Glossary:Urban-rural typology - Statistics Explained
    

Glossary:Urban-rural typology

Regions have been classified into predominantly urban, intermediate and predominantly rural regions to take into account geographical differences among them. This geographical typology is the so-called urban-rural typology.

Urban-rural typology NUTS 3 regions.png

The typology is applied to NUTS level 3 regions of the European Union (EU) to Statistical Regions level 3 of the EFTA and Candidate countries; A similar typology is applied by the OECD to Territorial Level 3 (TL3) regions of its member countries.

It is a based on the share of the regional population living in rural grid cells (in other words the rural population) and urban clusters. Based on the share of the rural population the regions are then classified into the following three groups:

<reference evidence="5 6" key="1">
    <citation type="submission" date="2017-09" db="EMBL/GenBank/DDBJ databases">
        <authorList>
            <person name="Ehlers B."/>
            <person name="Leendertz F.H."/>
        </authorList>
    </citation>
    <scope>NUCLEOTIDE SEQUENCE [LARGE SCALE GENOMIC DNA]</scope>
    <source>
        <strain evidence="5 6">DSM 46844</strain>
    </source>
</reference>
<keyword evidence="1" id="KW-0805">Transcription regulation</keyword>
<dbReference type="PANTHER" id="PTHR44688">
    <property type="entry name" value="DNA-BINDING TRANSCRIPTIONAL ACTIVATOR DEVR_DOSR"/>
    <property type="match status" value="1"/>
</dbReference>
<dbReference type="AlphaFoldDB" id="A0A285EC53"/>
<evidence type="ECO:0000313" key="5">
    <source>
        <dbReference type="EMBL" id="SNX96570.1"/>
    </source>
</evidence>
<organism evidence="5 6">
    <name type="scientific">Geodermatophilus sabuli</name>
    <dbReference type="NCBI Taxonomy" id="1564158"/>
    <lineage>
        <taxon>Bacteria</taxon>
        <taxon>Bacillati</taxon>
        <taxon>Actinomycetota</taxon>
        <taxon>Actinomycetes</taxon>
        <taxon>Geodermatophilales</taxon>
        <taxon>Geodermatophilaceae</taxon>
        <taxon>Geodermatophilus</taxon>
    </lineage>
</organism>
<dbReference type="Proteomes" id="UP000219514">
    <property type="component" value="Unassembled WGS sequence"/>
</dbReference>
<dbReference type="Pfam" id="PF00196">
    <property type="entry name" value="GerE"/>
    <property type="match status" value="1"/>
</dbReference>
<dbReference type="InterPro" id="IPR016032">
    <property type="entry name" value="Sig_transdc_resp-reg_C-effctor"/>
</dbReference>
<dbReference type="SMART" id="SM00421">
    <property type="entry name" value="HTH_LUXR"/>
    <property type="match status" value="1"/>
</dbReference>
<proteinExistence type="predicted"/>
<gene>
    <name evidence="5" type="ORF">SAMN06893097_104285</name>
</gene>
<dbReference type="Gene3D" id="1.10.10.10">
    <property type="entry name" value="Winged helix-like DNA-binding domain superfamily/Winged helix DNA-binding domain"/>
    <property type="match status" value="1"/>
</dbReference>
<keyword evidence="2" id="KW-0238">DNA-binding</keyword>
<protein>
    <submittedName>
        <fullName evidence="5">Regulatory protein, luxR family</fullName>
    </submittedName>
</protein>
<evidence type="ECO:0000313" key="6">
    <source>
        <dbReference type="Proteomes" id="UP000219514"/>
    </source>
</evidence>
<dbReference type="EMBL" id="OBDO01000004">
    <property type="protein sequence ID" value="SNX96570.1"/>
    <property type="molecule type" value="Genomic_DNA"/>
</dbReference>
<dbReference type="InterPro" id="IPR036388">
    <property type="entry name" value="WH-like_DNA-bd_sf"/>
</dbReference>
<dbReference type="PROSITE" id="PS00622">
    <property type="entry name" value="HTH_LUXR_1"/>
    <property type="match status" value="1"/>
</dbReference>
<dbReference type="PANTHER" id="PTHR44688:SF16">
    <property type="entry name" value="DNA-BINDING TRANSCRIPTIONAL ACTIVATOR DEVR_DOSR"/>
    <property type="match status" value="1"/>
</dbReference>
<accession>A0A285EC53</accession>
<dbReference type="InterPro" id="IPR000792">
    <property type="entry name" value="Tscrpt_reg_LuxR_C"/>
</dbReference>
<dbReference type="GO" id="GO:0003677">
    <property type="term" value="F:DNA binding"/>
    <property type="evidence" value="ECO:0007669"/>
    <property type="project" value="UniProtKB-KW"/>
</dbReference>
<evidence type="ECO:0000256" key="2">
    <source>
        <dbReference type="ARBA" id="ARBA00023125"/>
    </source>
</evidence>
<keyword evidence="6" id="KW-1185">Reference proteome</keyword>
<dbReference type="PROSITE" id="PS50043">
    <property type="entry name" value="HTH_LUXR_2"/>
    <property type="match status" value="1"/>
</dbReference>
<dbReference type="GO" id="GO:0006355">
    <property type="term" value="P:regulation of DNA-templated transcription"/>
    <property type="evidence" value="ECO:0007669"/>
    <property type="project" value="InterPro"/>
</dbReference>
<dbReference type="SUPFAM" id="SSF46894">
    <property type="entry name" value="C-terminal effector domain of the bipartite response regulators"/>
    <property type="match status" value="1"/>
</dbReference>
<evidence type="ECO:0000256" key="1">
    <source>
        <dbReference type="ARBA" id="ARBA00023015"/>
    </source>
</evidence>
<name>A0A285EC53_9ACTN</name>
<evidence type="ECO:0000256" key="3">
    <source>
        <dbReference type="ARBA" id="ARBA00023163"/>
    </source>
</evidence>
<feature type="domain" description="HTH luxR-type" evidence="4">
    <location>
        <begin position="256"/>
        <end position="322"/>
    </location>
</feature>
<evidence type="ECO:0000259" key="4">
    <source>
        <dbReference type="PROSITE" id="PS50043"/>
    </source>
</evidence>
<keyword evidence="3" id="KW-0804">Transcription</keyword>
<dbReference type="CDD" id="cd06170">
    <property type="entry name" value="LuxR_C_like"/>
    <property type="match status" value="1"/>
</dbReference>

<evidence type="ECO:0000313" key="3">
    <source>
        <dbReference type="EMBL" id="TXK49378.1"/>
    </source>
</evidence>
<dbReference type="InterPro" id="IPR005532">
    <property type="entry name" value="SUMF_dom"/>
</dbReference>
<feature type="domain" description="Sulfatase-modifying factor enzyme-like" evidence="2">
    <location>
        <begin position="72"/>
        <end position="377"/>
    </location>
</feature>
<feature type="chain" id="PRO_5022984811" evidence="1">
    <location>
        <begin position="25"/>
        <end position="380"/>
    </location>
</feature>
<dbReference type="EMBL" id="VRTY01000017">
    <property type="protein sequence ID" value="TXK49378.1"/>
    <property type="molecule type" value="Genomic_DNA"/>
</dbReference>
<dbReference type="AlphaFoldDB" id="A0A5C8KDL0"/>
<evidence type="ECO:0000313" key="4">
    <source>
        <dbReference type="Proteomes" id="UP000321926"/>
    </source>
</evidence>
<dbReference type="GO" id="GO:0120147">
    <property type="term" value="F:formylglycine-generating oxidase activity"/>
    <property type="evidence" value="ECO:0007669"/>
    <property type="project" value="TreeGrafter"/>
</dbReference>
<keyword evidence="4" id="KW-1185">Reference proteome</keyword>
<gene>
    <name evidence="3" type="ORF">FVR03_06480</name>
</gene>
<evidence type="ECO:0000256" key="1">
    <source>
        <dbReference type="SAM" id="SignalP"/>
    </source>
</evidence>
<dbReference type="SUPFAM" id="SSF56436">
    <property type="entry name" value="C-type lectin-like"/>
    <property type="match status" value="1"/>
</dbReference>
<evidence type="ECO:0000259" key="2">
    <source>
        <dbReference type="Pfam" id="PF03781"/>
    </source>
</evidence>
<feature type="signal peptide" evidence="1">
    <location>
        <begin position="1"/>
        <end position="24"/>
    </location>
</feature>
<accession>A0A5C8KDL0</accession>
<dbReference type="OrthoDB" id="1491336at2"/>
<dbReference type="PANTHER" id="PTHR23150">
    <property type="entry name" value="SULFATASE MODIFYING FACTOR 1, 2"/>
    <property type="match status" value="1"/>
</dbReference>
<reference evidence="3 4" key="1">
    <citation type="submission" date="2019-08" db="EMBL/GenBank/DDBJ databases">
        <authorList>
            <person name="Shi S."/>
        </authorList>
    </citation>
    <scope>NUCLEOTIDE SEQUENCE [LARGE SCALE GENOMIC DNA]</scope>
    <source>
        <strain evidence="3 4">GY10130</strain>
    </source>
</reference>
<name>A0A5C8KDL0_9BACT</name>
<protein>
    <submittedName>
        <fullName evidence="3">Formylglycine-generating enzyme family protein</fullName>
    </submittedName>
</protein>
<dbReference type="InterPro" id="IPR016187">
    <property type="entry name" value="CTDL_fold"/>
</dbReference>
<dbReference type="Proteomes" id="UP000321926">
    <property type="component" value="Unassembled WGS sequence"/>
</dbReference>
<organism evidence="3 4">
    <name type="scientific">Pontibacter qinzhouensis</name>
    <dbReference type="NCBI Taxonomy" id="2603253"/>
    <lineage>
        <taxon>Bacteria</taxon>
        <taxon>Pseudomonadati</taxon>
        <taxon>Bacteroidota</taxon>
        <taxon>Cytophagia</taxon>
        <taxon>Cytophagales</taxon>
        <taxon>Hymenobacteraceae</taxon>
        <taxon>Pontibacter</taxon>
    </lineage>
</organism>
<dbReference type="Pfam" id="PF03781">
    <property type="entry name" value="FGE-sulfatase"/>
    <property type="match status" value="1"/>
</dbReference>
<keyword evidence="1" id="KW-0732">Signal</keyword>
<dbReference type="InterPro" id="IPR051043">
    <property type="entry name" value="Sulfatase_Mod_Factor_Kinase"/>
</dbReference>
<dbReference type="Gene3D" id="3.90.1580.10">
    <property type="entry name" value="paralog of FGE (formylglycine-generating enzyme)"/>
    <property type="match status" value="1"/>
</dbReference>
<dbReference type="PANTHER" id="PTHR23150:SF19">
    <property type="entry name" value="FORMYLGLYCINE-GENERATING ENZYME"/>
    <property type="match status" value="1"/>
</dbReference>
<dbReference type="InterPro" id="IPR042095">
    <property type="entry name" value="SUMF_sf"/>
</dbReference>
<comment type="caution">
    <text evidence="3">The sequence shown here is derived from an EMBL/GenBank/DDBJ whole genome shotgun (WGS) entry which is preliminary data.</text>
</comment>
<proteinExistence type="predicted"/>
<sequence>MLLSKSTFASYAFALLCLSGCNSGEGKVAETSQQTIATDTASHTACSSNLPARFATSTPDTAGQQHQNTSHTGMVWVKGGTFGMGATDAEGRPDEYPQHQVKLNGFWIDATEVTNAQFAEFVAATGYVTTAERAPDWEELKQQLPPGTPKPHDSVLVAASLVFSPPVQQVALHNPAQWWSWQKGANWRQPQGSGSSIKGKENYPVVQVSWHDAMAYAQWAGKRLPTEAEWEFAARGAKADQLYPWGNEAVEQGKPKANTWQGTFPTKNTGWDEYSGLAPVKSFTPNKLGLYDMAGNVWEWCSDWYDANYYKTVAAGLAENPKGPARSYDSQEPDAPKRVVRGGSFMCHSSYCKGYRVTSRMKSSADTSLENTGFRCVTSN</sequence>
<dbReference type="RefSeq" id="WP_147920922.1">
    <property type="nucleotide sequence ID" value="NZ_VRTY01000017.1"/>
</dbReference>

• predominantly urban region: the rural population accounts for less than 20 % of the total population;
  • intermediate region: the rural population accounts for a share between 20 % and 50 % of the total population;
  • predominantly rural region: the rural population accounts for 50 % or more of the total population.


In a final step, the size of any cities within the region is also considered.

  • A region which had been classified as predominantly rural by the above criteria becomes an intermediate region if it contains a city of more than 200 000 inhabitants representing at least 25 % of the regional population.
  • A region which had been classified as intermediate by the above criteria becomes a predominantly urban region if it contains a city of more than 500 000 inhabitants representing at least 25 % of the regional population.

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